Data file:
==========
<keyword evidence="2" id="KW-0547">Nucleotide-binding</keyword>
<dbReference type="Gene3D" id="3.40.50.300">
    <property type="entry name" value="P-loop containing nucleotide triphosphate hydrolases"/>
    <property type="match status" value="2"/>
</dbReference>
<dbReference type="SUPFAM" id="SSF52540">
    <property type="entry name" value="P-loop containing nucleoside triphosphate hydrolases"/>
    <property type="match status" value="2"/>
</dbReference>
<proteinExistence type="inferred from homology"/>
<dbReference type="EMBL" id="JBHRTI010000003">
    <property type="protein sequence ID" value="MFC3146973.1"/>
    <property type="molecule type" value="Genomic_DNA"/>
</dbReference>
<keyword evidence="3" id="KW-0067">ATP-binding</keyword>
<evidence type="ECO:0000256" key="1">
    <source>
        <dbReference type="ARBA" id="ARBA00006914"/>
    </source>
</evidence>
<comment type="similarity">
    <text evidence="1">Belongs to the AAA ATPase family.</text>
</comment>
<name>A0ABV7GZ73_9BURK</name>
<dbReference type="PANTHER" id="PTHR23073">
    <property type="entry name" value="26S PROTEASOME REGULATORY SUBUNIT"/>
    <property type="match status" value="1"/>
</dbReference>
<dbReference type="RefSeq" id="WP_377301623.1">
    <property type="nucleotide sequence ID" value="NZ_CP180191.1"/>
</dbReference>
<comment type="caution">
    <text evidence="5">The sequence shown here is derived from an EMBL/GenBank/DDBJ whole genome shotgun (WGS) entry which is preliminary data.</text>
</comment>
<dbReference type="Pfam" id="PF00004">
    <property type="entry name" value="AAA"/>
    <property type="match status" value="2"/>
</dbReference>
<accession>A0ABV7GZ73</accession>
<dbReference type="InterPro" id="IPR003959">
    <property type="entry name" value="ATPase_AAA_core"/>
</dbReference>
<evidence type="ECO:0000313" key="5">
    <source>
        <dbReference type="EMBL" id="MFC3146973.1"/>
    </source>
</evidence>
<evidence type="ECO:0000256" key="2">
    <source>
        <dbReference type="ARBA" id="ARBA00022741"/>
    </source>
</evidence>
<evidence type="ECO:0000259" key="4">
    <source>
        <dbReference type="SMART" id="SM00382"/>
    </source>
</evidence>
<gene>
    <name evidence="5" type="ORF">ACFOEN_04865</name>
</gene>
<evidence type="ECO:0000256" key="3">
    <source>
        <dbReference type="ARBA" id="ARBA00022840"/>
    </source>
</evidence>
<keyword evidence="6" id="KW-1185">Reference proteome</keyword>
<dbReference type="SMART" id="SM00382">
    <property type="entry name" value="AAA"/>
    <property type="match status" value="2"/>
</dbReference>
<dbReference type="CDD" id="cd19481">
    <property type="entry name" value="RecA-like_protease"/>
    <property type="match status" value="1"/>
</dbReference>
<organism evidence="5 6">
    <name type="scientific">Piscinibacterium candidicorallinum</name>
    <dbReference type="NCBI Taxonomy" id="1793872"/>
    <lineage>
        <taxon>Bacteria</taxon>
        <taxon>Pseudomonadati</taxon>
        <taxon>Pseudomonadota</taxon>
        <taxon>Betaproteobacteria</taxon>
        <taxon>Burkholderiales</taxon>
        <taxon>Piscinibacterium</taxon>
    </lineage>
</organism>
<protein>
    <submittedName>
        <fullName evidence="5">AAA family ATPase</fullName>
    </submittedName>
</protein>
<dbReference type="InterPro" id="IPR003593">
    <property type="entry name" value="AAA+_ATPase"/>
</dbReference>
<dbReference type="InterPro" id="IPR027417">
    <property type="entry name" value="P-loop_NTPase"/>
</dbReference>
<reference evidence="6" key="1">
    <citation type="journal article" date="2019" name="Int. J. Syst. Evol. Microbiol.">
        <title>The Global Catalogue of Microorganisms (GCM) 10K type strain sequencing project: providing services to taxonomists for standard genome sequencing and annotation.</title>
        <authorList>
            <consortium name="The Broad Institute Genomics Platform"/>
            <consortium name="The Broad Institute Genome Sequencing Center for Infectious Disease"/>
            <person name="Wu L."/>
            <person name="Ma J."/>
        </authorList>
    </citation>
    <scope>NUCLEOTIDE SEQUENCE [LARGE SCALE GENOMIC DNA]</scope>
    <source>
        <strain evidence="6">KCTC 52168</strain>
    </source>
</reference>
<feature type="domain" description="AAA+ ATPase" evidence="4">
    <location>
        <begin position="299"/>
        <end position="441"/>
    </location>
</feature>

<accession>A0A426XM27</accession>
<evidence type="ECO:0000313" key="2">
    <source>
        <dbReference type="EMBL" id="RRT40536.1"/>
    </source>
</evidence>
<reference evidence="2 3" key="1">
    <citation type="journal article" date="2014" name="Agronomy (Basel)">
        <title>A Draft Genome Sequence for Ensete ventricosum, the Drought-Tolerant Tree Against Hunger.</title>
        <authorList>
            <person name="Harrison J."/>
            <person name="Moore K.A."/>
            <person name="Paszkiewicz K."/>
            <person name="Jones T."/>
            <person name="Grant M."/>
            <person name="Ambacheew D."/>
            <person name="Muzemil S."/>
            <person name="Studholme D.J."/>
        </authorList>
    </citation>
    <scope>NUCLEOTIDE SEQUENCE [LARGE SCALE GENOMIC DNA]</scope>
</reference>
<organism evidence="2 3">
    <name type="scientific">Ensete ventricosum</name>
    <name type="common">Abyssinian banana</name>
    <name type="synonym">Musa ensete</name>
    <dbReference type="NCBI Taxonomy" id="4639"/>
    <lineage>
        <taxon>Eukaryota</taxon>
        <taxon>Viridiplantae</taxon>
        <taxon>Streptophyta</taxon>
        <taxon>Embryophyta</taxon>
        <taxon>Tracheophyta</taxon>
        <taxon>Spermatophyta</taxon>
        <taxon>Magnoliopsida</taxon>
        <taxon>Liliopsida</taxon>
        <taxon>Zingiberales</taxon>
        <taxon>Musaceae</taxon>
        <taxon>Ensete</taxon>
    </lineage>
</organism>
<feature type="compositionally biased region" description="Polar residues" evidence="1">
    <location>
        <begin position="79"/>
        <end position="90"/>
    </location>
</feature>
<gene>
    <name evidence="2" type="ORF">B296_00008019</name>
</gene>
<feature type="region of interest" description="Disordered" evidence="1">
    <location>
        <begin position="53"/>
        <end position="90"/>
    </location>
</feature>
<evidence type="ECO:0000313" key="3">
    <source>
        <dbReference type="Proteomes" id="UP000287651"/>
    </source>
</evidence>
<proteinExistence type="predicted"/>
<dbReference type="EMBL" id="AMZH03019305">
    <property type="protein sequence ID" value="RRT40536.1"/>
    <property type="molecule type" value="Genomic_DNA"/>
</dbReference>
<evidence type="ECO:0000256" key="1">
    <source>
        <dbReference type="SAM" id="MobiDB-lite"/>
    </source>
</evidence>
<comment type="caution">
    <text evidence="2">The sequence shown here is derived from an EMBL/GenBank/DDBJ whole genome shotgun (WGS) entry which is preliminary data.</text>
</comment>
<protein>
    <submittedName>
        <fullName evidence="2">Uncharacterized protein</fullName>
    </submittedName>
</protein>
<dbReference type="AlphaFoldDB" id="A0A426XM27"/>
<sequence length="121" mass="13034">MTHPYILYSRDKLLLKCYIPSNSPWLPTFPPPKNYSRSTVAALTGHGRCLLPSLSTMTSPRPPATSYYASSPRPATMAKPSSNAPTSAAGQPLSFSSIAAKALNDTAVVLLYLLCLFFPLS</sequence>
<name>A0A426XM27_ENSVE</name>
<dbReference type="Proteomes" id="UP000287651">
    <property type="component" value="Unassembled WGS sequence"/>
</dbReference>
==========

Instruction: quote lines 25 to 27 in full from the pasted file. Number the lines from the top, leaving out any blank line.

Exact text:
<dbReference type="PANTHER" id="PTHR23073">
    <property type="entry name" value="26S PROTEASOME REGULATORY SUBUNIT"/>
    <property type="match status" value="1"/>